A sut' raeth y "Deuddeg Apostol", yn siwr

Ar goll yn "Safn Uffarn" i waelod y dwr.

"The Twelve Apostles"

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May 13 1858 Pwllheli. 

On Thursday morning last a fine new schooner, named the Twelve Apostles, of a beautiful model, partly rigged on the stocks, and decorated with a handsome figure head, was launched from the building yard of Messrs. Hugh Thomas and William Jones, of Morfa, near this town (Pwllheli). She glided majestically into her briny element amidst the deafening cheers of the numerous host of spectators attracted to the spot. She is about 220 tons burthen [118 tons in fact], is the sole property of Captain Prichard, of Erw Wen, Penrhos, is to be commanded by Captain Hugh Hughes, of the schooner Jaw, of this port, and is intended for the coasting and foreign trade 

(C & D H. May 15, 1858)

 

There was great sadness in Porthmadog with the loss of the little schooner Twelve Apostles in Hells Mouth on November 23rd 1898, she was very much loved by the people of "Port" and was always regarded as their flagship. She was 118 tons and built at Pwllheli in 1858, but had spent most of her working life sailing out of Porthmadog with slate. And on this her last voyage, she was on her way home from Southampton in ballast*. Her Captain Richard Jones of Borth y Gest, had thought of entering Milford Haven, South Wales for shelter, as the wind had increased to storm force from the south, but he decided against this as Milford was very difficult to get out of with that wind direction, so with much reduced sail, he pressed on through the day and in to a most horrendous of nights. His plan of action was to head for St Tudwal's roads for shelter, a favourite anchorage in a southerly or south westerly wind, for any ship heading to Porthmadog or Pwllheli. (Up to fifty ships were known to have used the roads for shelter at any one time) He knew full well to stay well clear of St Patrick's causeway to the east, that shallow graveyard for countless vessels, but there again he didn't want to go too far to the west and miss Llyn altogether. But in the dim light of a stormy dawn his worst fears were realized, Cilan head was on his starboard side, which meant he was too far over to the west, and with the wind still howling from the south, it was only a matter of time before his little ship would be blown into the roaring surf of Hells Mouth, and certain destruction. A change of course to port (West) was out of the question, as this would have taken him onto the ragged rocks of Rhiw. Sailing vessels have a lot of leeway**, especially when light and / or in heavy weather and there was no way that she was going to clear Penarfynydd headland, at the western end of the bay, let alone make Bardsey sound, and the relative shelter of the north coast of Llyn. No, his only option was to head straight for the beach. "As a seafarer, I can only imagine the horror the crew must have gone through, being on a lee shore, helpless, and at the mercy of a relentless storm". When she approached the shore the crew got into they're small work boat, but it was quickly overcome by the huge waves. But "Lady Luck" was up to her tricks, the "Lady" being the maid of a near by farm Trefollwyn.  She happened to see this drama unfold and ran down to the beach, and with out any hesitation at all, she was out and up to her neck in the surf, dragging every man to the beach and safety. The next day a Telegram arrived at the Cornhill exchange in Liverpool which read.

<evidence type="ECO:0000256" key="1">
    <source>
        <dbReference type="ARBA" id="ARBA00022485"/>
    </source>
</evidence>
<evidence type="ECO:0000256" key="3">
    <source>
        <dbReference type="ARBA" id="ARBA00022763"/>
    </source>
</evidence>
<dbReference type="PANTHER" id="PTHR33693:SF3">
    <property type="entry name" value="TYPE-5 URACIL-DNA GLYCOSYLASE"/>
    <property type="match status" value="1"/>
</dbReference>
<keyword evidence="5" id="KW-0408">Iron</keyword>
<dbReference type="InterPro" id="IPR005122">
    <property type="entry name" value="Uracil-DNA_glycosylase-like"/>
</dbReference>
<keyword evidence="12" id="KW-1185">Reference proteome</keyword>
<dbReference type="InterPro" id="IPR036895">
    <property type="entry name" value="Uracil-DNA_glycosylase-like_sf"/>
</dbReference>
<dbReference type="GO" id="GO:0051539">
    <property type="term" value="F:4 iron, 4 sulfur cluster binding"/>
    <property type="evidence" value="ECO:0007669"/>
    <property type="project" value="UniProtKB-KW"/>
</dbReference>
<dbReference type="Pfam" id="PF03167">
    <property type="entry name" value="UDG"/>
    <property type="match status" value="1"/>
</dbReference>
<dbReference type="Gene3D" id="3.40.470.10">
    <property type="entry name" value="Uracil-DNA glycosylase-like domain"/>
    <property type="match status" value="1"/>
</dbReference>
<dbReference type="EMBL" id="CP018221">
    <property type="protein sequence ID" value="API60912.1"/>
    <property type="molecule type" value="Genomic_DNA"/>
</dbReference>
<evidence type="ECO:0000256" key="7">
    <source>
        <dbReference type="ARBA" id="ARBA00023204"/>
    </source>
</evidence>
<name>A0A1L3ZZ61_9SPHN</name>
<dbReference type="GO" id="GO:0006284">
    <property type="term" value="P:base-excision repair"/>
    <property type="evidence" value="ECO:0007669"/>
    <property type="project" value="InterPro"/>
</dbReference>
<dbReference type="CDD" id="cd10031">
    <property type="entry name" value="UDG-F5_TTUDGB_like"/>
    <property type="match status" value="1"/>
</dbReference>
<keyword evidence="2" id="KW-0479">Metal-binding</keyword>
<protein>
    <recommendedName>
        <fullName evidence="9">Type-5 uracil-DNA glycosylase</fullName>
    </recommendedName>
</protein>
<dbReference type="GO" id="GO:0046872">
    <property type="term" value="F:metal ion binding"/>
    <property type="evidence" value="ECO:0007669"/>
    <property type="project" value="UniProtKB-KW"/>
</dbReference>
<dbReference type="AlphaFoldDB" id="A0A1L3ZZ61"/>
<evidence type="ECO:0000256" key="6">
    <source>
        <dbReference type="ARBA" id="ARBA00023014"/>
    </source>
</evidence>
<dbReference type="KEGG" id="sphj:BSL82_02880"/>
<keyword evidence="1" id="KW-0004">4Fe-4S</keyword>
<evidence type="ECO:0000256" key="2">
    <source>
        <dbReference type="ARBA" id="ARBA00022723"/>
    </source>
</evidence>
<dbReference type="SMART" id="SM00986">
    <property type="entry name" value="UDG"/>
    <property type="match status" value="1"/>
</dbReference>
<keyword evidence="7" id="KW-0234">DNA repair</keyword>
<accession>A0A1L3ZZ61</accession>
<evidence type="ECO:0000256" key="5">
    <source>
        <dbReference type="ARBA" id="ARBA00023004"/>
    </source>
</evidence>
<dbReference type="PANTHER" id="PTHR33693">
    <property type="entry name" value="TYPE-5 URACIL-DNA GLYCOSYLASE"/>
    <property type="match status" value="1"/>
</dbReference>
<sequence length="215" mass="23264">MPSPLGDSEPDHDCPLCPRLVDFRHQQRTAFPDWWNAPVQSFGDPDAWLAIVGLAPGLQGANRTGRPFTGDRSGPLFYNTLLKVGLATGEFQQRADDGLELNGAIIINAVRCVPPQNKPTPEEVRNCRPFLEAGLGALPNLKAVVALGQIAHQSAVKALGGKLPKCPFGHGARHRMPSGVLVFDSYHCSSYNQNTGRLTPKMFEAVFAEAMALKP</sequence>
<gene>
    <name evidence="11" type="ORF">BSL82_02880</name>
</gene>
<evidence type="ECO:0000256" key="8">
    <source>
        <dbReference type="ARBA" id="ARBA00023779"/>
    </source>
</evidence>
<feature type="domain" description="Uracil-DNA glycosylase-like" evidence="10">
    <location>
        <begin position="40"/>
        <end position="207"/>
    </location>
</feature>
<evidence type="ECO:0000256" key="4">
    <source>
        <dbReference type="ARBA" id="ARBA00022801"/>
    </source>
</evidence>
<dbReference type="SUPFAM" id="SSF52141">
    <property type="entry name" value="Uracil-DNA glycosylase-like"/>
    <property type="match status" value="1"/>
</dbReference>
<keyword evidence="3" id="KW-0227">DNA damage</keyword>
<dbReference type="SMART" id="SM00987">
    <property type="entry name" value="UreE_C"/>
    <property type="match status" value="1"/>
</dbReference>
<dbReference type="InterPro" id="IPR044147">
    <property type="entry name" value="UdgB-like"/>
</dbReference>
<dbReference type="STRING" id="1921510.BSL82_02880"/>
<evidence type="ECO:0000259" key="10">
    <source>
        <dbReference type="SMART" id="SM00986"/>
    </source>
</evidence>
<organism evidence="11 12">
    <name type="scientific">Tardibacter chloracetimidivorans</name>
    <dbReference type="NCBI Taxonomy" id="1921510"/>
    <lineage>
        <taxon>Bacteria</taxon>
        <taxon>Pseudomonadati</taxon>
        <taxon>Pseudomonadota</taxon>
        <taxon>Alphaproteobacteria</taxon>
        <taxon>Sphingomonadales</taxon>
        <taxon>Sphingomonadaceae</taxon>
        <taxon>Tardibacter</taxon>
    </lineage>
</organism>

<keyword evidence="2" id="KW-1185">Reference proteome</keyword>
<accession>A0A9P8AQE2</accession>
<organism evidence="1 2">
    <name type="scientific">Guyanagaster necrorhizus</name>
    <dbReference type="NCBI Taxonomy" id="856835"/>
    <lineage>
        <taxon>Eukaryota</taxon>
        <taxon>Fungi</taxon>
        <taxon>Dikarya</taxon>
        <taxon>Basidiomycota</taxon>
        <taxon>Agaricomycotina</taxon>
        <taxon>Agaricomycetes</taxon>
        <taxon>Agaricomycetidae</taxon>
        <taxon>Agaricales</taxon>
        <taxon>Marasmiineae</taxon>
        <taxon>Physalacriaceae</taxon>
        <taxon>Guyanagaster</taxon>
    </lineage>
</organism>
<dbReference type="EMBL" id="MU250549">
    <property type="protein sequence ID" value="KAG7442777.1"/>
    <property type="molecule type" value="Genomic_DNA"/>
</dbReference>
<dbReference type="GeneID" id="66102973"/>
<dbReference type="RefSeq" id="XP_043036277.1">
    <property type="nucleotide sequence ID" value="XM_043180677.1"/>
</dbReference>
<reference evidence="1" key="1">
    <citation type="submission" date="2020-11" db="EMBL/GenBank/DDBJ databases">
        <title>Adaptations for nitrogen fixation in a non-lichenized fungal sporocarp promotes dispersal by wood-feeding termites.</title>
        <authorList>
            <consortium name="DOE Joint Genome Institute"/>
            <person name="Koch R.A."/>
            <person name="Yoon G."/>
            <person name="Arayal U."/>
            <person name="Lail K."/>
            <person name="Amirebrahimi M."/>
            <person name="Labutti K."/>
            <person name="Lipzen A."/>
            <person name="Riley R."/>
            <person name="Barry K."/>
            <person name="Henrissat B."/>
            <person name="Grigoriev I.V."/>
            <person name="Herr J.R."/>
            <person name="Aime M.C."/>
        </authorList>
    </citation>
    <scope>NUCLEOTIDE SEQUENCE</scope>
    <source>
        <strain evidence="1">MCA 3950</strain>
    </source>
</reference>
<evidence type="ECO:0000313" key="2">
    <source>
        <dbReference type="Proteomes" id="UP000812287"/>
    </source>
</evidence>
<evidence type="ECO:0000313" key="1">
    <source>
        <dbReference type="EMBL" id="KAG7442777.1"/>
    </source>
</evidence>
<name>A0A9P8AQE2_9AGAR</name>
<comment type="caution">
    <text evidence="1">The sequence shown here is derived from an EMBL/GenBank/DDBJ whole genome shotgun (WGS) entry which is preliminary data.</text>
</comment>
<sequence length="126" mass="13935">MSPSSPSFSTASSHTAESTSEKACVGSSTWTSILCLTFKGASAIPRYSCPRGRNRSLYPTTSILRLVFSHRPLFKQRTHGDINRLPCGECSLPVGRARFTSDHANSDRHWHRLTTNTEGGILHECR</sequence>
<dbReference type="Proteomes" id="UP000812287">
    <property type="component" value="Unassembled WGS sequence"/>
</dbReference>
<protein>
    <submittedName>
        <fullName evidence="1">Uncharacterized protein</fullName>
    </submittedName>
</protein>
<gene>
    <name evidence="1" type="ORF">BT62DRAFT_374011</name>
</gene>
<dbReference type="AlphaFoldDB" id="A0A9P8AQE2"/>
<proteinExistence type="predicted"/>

"Twelve Apostles taking in water at Hells Mouth"  

Magnificent Twelve Apostles figurehead, a bust of St Paul

 

And according to legend it caused quite a stir!!!. She was the second vessel to founder at Hells Mouth that  year, as the ‘Aggravator’ a 37-ton, wooden steamer, carrying a cargo of coal, was wrecked on the beach (towards the western Rhiw end) on August the 5th. Her boiler can still be seen to this day. And in less than a year on the 1st of November 1899 the 155-ton brigantine 'Rob the Ranter' of Foy was wrecked at the same spot with the loss of 2 crew members. The survivors managed to escape in their own boat and came ashore near Trefallwyn. It was carrying a cargo of ‘burnt ore’. 

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* When ships are empty of cargo, this must be replaced with weight other wise the vessel becomes top heavy, or at the very least uncomfortable. Modern ships use water ballast tanks, but in days of old it was normally stones, earth or gravel, or in the case of the "Twelve Apostles" fire bricks.

** Leeway is a side ways movement of a ship, modern sailing yachts have deep fin keels, which cuts this down to a minimum.

(Snippet)

The Twelve Apostles was the first ship ever to take a load of slate through the Kiel Canal, Germany, on October 7th 1895.

(Thanks to Mr Ian Warburton for the Figurehead Photograph)

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